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Minnesota bar owner was driving with 0.34 blood alcohol level at time of fatal crash

Bar owner Michael Skov was behind the wheel and more than four times over the legal blood-alcohol limit when he drove into a fatal head-on collision on Minnesota Highway 13 just north of Albert Lea, a State Patrol spokeswoman said today.

On the rainy night on April 14, Skov was driving a 1993 Buick LeSabre northbound just after 10:30 p.m. when he crossed into the southbound lane and crashed into a 2008 Cadillac CTS. The driver and two passengers in the Cadillac were all treated at the hospital and released the next day.

Though the State Patrol had previously announced that Skov, 47, had "acute alcohol intoxication" at the time of the crash, his BAL hadn't been disclosed until today. Skov owned the Bend in the Road bar in Manchester, Minnesota.

Assuming Skov was roughly 240 pounds, he would've needed to ingest about 20 drinks in a short period of time to reach a 0.34 BAL. Individuals at that level of intoxication can slip into unconsciousness and die.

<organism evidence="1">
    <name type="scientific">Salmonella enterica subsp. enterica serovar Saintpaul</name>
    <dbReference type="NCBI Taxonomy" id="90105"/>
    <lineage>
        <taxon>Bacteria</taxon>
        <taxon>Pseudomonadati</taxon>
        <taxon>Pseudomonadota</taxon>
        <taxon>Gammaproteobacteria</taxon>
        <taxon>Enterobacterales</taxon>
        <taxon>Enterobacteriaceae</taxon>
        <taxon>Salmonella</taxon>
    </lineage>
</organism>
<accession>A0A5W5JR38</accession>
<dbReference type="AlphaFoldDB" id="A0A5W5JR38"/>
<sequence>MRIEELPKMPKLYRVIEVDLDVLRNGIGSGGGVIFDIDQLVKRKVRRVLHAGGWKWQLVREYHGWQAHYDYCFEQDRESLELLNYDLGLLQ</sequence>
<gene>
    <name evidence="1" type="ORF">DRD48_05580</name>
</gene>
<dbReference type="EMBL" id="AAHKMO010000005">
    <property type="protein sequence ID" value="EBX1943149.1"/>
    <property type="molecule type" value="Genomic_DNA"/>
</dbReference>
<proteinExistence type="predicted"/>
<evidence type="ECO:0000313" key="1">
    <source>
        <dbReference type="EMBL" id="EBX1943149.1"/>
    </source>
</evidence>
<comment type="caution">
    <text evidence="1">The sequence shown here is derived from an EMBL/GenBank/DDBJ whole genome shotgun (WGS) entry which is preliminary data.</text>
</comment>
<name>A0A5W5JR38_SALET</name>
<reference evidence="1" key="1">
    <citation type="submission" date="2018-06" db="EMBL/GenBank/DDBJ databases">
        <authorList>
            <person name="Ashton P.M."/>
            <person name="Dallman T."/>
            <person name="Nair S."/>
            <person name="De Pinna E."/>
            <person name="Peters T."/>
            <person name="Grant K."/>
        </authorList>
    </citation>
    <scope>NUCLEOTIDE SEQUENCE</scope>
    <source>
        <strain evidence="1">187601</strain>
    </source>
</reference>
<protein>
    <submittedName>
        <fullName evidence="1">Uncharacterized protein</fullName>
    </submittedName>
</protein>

The California State University, Bakersfield presents the following information about a 0.35 BAL on the school's website:

This blood alcohol level also happens to be the level of surgical anesthesia. You may stop breathing at this point. In February 1996, a second student, age 20, died of alcohol poisoning with a BAL of .34% after drinking six beers and twelve shots in two hours.

Skov's death certificate somehow lists heart failure as the cause of his death, but notes that "being intensely drunk" and "in severely poor health" also contributed.


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